It’s only been three days since my last post, but it feels like I haven’t posted anything for weeks. The temperature is still below ten degrees, but we can feel summer just around the corner – the days have grown longer, and even though I still have twenty four hours every day, it feels like I have an eternity stretching ahead of me. I’m just as busy – or rather, a bit more since I’m simultaneously studying three subjects for the back to back exams next week – as I was in winter, but with the sun lingering just a but longer in the sky, it seems as if I’m getting work done faster. Things I usually finished at eight in the evening are now done by five, so I have more time at hand – I have no idea how the mere increase in the length of daytime makes you feel that each day brings with it a couple of hours more – and I’ve been using that time to look for scholarships and affordable colleges that offer a degree in Creative Writing, and editing more of my flash fiction. I like this change in time. It energizes me and I feel more productive, though I suspect that with summer months inching closer, the energy will soon turn into laziness.
The past few weeks have been productive and satisfying. I’ve got so much of work done – life is in complete contrast with what it was a year ago. All of this does make me happy, but inside me somewhere, I do feel as if I’ve let myself down.
We all spin crazy fantasies in our head, and they can be very absurd or senseless. For example, I once pictured myself winning an Oscar, even though I don’t see myself acting in a movie or directing or even writing one. I’ve imagined myself climbing Everest and I’ve imagined myself being best friends with the Obamas. (They’re called “crazy” fantasies for a reason.) However, sometimes I have also imagined a different version of myself: super-smart, sarcastic and someone who can make people laugh (I suck at making jokes). A third version of myself that I often desire to be is to be that one friend who is always there for everyone, who cooks for others, plans surprises and is thoughtful. When I’m writing to my diary, criticizing myself for some reason or the other, it occurs to me that it is the third version of myself that I really want to be. I don’t care about the sarcasm or smartness. I want to be a simple person who loves others. And yet it is this version that I so epically fail to be.
One of my resolutions this year was to be a good sister, and every day, I fail at it. I tell myself I don’t have to wait until 2018 to start working on this resolution, that it’s not too late, but my actions differ so much from my thoughts. If at this point in my life there is anything meaningful lacking from my life, it’s a good relationship with my family, especially with my sister. My mother has been my best friend and my father the friend to always laugh with. However, I don’t have a word or even a sentence to describe my relationship with my sister. She’s six years younger than me, and I do love her. I just don’t know how to show it. We don’t fight everyday or go around saying “I love you” to each other. Neither is it a mix of the two. She is in her own world and I’m in mine. At times I look at her, offering me chocolates, drawing bookmarks for me, telling me excitedly about the group dance she’s a part of and asking me to come to her school’s Annual Day program or whether I still think about Tommy II, the puppy we had for two weeks before he died in a car accident, and I see how precious and unloved she is. She has time for everyone, but no one has any time for her. I stop my mother from scolding her out of frustration over work or stress, but I cannot handle myself when I myself am frustrated or simply not in the mood to talk to anyone. I regret it every time I talk crossly with her or do not take interest in what she has to say (besides me, she doesn’t really have anyone else to talk to, not even any friends in the neighborhood), and later I sit and feel bad about her and bitter about myself for failing to simply leave my work for a minute and listen to her instead of telling her to leave me alone.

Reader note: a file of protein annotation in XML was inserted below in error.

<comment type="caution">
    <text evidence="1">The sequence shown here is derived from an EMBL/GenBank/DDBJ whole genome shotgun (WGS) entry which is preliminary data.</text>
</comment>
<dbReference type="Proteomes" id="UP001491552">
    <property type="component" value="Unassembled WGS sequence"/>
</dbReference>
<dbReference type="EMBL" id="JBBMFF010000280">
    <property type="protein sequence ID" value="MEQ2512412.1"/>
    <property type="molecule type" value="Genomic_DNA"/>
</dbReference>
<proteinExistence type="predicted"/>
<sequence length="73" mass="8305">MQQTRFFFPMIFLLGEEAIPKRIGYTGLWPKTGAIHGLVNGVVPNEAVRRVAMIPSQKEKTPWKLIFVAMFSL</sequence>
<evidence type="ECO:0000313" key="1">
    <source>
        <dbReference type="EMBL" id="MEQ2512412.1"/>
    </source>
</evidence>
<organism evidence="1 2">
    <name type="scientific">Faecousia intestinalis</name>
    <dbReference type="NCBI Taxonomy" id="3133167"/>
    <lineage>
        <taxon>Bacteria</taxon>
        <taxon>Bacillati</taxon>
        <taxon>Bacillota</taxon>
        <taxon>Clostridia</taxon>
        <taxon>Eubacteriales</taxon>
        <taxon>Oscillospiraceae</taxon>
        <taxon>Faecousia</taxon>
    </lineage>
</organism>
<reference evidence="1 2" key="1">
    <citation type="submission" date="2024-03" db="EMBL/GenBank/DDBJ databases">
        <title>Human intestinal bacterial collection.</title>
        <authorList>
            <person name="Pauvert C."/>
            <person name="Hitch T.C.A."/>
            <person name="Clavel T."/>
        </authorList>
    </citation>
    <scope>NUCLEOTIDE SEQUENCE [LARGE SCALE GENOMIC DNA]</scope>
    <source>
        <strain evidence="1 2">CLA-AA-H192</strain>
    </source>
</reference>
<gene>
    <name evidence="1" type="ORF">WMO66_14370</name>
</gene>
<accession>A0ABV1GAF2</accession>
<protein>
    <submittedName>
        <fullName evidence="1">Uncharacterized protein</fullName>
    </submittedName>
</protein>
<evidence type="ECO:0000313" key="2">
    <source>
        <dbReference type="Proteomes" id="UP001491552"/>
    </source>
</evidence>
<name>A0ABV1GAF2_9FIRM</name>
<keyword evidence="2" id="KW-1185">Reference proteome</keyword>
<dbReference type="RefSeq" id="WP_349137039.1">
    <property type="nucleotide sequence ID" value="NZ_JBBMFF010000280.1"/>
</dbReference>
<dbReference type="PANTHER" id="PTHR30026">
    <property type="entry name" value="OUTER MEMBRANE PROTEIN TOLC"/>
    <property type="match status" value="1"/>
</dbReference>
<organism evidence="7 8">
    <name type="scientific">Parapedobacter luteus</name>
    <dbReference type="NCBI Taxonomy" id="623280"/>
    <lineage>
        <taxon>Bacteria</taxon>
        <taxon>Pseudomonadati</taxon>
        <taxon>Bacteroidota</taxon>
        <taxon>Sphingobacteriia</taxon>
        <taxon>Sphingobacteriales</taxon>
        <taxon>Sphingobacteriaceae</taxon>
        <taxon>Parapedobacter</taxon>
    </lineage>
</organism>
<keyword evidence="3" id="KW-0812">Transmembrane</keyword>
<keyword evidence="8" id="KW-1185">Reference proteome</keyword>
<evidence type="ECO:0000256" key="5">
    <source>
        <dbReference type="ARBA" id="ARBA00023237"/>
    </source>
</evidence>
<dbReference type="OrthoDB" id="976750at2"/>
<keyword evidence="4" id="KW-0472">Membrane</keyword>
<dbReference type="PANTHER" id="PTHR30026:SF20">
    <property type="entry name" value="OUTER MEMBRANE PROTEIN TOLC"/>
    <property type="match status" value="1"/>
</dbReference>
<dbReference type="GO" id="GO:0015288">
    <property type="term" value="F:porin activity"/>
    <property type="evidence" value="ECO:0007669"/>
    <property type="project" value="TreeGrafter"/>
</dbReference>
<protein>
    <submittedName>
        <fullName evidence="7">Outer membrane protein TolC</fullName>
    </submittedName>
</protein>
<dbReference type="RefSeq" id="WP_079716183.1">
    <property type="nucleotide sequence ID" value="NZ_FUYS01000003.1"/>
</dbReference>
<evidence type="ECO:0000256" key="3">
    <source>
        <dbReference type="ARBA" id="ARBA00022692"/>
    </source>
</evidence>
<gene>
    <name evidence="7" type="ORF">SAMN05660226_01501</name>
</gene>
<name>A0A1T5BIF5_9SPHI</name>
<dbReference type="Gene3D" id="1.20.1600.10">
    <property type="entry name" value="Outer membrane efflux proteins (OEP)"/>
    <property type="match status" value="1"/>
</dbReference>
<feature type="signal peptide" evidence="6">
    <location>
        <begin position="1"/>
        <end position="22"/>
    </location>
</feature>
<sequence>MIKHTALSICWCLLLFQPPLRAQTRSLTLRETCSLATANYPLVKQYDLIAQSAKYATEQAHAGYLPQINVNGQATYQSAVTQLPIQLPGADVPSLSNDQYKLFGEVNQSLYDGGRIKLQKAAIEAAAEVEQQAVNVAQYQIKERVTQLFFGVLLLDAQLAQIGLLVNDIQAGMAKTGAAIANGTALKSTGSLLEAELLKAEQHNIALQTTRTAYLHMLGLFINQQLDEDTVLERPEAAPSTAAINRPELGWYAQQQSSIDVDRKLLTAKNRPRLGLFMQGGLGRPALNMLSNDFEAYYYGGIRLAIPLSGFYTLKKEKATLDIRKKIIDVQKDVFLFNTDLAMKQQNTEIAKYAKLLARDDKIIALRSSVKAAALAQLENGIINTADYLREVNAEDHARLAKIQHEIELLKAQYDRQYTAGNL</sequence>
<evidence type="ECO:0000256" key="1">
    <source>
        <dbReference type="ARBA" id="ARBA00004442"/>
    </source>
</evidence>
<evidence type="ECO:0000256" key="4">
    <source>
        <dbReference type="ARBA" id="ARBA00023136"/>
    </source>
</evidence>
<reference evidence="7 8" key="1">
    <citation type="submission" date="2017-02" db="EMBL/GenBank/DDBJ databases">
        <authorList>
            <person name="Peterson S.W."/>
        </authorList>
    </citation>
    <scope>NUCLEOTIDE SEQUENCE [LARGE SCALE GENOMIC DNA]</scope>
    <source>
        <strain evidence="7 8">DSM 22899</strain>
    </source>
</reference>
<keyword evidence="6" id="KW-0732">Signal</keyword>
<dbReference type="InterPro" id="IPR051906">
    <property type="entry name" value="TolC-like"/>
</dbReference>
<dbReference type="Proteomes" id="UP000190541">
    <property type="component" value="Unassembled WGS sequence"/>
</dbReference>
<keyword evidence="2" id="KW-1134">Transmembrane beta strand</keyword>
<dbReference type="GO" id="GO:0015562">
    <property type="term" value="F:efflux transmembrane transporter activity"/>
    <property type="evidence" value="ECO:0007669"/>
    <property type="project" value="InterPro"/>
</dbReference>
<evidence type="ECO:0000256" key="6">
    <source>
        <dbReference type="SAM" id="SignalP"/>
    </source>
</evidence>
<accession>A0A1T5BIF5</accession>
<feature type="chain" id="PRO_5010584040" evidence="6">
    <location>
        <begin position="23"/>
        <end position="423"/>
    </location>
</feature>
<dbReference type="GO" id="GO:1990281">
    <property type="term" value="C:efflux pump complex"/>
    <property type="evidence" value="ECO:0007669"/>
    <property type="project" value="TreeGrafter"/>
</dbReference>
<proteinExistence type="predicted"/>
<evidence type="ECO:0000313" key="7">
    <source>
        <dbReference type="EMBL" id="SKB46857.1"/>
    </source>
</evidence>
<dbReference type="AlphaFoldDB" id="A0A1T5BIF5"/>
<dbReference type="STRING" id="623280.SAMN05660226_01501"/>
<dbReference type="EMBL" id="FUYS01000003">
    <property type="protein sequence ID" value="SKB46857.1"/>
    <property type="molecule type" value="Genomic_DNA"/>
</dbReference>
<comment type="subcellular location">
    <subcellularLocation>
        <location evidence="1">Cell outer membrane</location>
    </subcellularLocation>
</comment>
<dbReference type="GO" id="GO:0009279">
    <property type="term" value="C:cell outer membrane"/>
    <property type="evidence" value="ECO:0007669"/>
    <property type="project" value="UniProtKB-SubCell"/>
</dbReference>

“That’s the best thing about little sisters: They spend so much time wishing they were elder sisters that in the end they’re far wiser than the elder ones could ever be.”
― Gemma Burgess
I know where I’m going wrong and I do resolve to work on it, but I fail when the time actually comes to do so. I’m completely clueless about what to do. It looks so simple – looking at her while she talks and being just as excited as she is and answering her queries even though they’re often pointless, but why does it feel so hard to actually go ahead and do it? I wish I could talk to our Psychology teacher; she would show me a solution I never would have thought of, and things would seem easier then. But I won’t meet her again until March when the next session begins. So until then, I’ll try my best.